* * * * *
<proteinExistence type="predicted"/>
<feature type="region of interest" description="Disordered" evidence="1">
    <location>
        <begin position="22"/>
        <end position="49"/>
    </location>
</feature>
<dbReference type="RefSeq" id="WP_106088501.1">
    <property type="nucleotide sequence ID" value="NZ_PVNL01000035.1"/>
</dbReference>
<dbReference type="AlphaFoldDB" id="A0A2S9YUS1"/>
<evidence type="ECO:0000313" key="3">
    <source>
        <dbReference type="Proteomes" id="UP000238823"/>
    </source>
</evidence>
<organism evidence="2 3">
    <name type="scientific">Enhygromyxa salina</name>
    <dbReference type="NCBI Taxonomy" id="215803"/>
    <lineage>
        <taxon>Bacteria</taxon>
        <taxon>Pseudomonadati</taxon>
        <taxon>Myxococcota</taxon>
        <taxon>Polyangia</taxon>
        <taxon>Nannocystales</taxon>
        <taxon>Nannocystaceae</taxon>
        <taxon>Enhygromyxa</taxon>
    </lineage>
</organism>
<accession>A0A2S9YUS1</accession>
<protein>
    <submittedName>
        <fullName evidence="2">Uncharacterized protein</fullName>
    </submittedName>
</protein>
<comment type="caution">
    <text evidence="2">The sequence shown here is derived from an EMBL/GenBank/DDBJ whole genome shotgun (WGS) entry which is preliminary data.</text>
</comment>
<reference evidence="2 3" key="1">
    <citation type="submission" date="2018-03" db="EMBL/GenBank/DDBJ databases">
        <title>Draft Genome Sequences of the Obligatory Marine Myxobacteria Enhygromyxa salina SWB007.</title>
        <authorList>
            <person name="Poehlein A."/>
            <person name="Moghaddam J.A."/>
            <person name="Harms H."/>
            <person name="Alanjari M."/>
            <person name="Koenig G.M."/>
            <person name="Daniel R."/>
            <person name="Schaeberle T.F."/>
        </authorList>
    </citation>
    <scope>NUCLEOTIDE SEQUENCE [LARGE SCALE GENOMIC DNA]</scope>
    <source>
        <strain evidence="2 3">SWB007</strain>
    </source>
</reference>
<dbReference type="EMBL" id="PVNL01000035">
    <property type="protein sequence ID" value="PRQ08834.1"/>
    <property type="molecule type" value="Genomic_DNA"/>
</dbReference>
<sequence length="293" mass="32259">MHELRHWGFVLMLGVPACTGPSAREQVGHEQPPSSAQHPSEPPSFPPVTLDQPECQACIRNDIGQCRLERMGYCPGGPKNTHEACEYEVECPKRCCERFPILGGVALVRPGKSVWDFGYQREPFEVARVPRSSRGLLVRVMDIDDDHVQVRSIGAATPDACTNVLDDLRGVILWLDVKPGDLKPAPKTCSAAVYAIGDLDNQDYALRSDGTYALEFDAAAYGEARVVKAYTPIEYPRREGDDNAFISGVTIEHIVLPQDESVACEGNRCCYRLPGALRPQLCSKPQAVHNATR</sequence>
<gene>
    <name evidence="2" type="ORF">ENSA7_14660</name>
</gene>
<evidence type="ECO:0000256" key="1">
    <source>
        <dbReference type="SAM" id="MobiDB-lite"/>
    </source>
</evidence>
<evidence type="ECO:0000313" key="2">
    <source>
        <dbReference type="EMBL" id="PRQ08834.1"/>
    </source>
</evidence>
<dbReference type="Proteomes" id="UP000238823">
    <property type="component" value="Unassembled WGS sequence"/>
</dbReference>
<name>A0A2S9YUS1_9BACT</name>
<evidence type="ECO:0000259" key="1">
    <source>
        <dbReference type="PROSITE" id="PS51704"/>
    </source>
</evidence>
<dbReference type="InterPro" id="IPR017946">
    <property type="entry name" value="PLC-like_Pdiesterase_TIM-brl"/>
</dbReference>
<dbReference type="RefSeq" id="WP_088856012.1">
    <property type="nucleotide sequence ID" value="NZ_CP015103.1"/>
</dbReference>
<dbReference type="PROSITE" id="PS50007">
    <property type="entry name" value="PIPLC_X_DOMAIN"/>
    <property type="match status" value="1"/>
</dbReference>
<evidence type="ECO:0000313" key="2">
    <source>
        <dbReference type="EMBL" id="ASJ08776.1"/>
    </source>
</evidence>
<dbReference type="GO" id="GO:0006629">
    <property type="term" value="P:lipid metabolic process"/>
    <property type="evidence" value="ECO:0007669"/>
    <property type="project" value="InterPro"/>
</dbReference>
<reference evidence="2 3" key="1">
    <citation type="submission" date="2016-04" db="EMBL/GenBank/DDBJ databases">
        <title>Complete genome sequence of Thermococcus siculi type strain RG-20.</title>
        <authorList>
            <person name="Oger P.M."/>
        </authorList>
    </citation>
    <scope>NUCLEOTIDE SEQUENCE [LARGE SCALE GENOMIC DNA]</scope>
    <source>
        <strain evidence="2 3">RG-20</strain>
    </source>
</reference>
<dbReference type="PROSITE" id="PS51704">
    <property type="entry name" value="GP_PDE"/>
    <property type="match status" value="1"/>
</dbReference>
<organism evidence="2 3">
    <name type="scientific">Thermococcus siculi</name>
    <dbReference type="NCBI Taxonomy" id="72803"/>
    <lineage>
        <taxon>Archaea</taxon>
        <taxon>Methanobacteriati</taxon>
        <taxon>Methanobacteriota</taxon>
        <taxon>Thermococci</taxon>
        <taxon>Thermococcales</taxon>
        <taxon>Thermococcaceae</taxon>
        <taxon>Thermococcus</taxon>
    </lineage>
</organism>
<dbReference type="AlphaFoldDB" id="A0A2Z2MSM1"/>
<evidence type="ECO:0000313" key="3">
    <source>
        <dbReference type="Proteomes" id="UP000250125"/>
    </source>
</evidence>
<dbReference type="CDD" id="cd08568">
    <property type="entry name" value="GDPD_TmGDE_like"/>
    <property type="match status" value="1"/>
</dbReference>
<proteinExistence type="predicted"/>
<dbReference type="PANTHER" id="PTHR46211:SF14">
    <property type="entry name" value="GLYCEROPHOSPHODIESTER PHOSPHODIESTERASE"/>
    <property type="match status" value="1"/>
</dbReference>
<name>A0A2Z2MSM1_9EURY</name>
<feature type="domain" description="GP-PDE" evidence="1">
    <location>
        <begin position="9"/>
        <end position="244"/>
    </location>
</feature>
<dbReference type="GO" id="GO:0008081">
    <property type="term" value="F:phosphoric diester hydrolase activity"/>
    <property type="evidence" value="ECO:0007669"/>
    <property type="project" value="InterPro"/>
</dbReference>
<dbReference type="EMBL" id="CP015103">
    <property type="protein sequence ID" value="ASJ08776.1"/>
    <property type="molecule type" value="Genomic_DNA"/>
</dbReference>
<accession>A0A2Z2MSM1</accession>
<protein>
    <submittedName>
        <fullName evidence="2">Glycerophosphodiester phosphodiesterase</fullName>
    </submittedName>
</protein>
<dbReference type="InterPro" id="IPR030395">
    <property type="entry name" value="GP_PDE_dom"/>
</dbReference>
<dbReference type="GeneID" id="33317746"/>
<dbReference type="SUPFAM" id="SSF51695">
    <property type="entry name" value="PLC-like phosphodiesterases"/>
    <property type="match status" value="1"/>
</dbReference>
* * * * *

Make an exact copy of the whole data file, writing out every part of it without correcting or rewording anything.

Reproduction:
<proteinExistence type="predicted"/>
<feature type="region of interest" description="Disordered" evidence="1">
    <location>
        <begin position="22"/>
        <end position="49"/>
    </location>
</feature>
<dbReference type="RefSeq" id="WP_106088501.1">
    <property type="nucleotide sequence ID" value="NZ_PVNL01000035.1"/>
</dbReference>
<dbReference type="AlphaFoldDB" id="A0A2S9YUS1"/>
<evidence type="ECO:0000313" key="3">
    <source>
        <dbReference type="Proteomes" id="UP000238823"/>
    </source>
</evidence>
<organism evidence="2 3">
    <name type="scientific">Enhygromyxa salina</name>
    <dbReference type="NCBI Taxonomy" id="215803"/>
    <lineage>
        <taxon>Bacteria</taxon>
        <taxon>Pseudomonadati</taxon>
        <taxon>Myxococcota</taxon>
        <taxon>Polyangia</taxon>
        <taxon>Nannocystales</taxon>
        <taxon>Nannocystaceae</taxon>
        <taxon>Enhygromyxa</taxon>
    </lineage>
</organism>
<accession>A0A2S9YUS1</accession>
<protein>
    <submittedName>
        <fullName evidence="2">Uncharacterized protein</fullName>
    </submittedName>
</protein>
<comment type="caution">
    <text evidence="2">The sequence shown here is derived from an EMBL/GenBank/DDBJ whole genome shotgun (WGS) entry which is preliminary data.</text>
</comment>
<reference evidence="2 3" key="1">
    <citation type="submission" date="2018-03" db="EMBL/GenBank/DDBJ databases">
        <title>Draft Genome Sequences of the Obligatory Marine Myxobacteria Enhygromyxa salina SWB007.</title>
        <authorList>
            <person name="Poehlein A."/>
            <person name="Moghaddam J.A."/>
            <person name="Harms H."/>
            <person name="Alanjari M."/>
            <person name="Koenig G.M."/>
            <person name="Daniel R."/>
            <person name="Schaeberle T.F."/>
        </authorList>
    </citation>
    <scope>NUCLEOTIDE SEQUENCE [LARGE SCALE GENOMIC DNA]</scope>
    <source>
        <strain evidence="2 3">SWB007</strain>
    </source>
</reference>
<dbReference type="EMBL" id="PVNL01000035">
    <property type="protein sequence ID" value="PRQ08834.1"/>
    <property type="molecule type" value="Genomic_DNA"/>
</dbReference>
<sequence length="293" mass="32259">MHELRHWGFVLMLGVPACTGPSAREQVGHEQPPSSAQHPSEPPSFPPVTLDQPECQACIRNDIGQCRLERMGYCPGGPKNTHEACEYEVECPKRCCERFPILGGVALVRPGKSVWDFGYQREPFEVARVPRSSRGLLVRVMDIDDDHVQVRSIGAATPDACTNVLDDLRGVILWLDVKPGDLKPAPKTCSAAVYAIGDLDNQDYALRSDGTYALEFDAAAYGEARVVKAYTPIEYPRREGDDNAFISGVTIEHIVLPQDESVACEGNRCCYRLPGALRPQLCSKPQAVHNATR</sequence>
<gene>
    <name evidence="2" type="ORF">ENSA7_14660</name>
</gene>
<evidence type="ECO:0000256" key="1">
    <source>
        <dbReference type="SAM" id="MobiDB-lite"/>
    </source>
</evidence>
<evidence type="ECO:0000313" key="2">
    <source>
        <dbReference type="EMBL" id="PRQ08834.1"/>
    </source>
</evidence>
<dbReference type="Proteomes" id="UP000238823">
    <property type="component" value="Unassembled WGS sequence"/>
</dbReference>
<name>A0A2S9YUS1_9BACT</name>
<evidence type="ECO:0000259" key="1">
    <source>
        <dbReference type="PROSITE" id="PS51704"/>
    </source>
</evidence>
<dbReference type="InterPro" id="IPR017946">
    <property type="entry name" value="PLC-like_Pdiesterase_TIM-brl"/>
</dbReference>
<dbReference type="RefSeq" id="WP_088856012.1">
    <property type="nucleotide sequence ID" value="NZ_CP015103.1"/>
</dbReference>
<dbReference type="PROSITE" id="PS50007">
    <property type="entry name" value="PIPLC_X_DOMAIN"/>
    <property type="match status" value="1"/>
</dbReference>
<evidence type="ECO:0000313" key="2">
    <source>
        <dbReference type="EMBL" id="ASJ08776.1"/>
    </source>
</evidence>
<dbReference type="GO" id="GO:0006629">
    <property type="term" value="P:lipid metabolic process"/>
    <property type="evidence" value="ECO:0007669"/>
    <property type="project" value="InterPro"/>
</dbReference>
<reference evidence="2 3" key="1">
    <citation type="submission" date="2016-04" db="EMBL/GenBank/DDBJ databases">
        <title>Complete genome sequence of Thermococcus siculi type strain RG-20.</title>
        <authorList>
            <person name="Oger P.M."/>
        </authorList>
    </citation>
    <scope>NUCLEOTIDE SEQUENCE [LARGE SCALE GENOMIC DNA]</scope>
    <source>
        <strain evidence="2 3">RG-20</strain>
    </source>
</reference>
<dbReference type="PROSITE" id="PS51704">
    <property type="entry name" value="GP_PDE"/>
    <property type="match status" value="1"/>
</dbReference>
<organism evidence="2 3">
    <name type="scientific">Thermococcus siculi</name>
    <dbReference type="NCBI Taxonomy" id="72803"/>
    <lineage>
        <taxon>Archaea</taxon>
        <taxon>Methanobacteriati</taxon>
        <taxon>Methanobacteriota</taxon>
        <taxon>Thermococci</taxon>
        <taxon>Thermococcales</taxon>
        <taxon>Thermococcaceae</taxon>
        <taxon>Thermococcus</taxon>
    </lineage>
</organism>
<dbReference type="AlphaFoldDB" id="A0A2Z2MSM1"/>
<evidence type="ECO:0000313" key="3">
    <source>
        <dbReference type="Proteomes" id="UP000250125"/>
    </source>
</evidence>
<dbReference type="CDD" id="cd08568">
    <property type="entry name" value="GDPD_TmGDE_like"/>
    <property type="match status" value="1"/>
</dbReference>
<proteinExistence type="predicted"/>
<dbReference type="PANTHER" id="PTHR46211:SF14">
    <property type="entry name" value="GLYCEROPHOSPHODIESTER PHOSPHODIESTERASE"/>
    <property type="match status" value="1"/>
</dbReference>
<name>A0A2Z2MSM1_9EURY</name>
<feature type="domain" description="GP-PDE" evidence="1">
    <location>
        <begin position="9"/>
        <end position="244"/>
    </location>
</feature>
<dbReference type="GO" id="GO:0008081">
    <property type="term" value="F:phosphoric diester hydrolase activity"/>
    <property type="evidence" value="ECO:0007669"/>
    <property type="project" value="InterPro"/>
</dbReference>
<dbReference type="EMBL" id="CP015103">
    <property type="protein sequence ID" value="ASJ08776.1"/>
    <property type="molecule type" value="Genomic_DNA"/>
</dbReference>
<accession>A0A2Z2MSM1</accession>
<protein>
    <submittedName>
        <fullName evidence="2">Glycerophosphodiester phosphodiesterase</fullName>
    </submittedName>
</protein>
<dbReference type="InterPro" id="IPR030395">
    <property type="entry name" value="GP_PDE_dom"/>
</dbReference>
<dbReference type="GeneID" id="33317746"/>
<dbReference type="SUPFAM" id="SSF51695">
    <property type="entry name" value="PLC-like phosphodiesterases"/>
    <property type="match status" value="1"/>
</dbReference>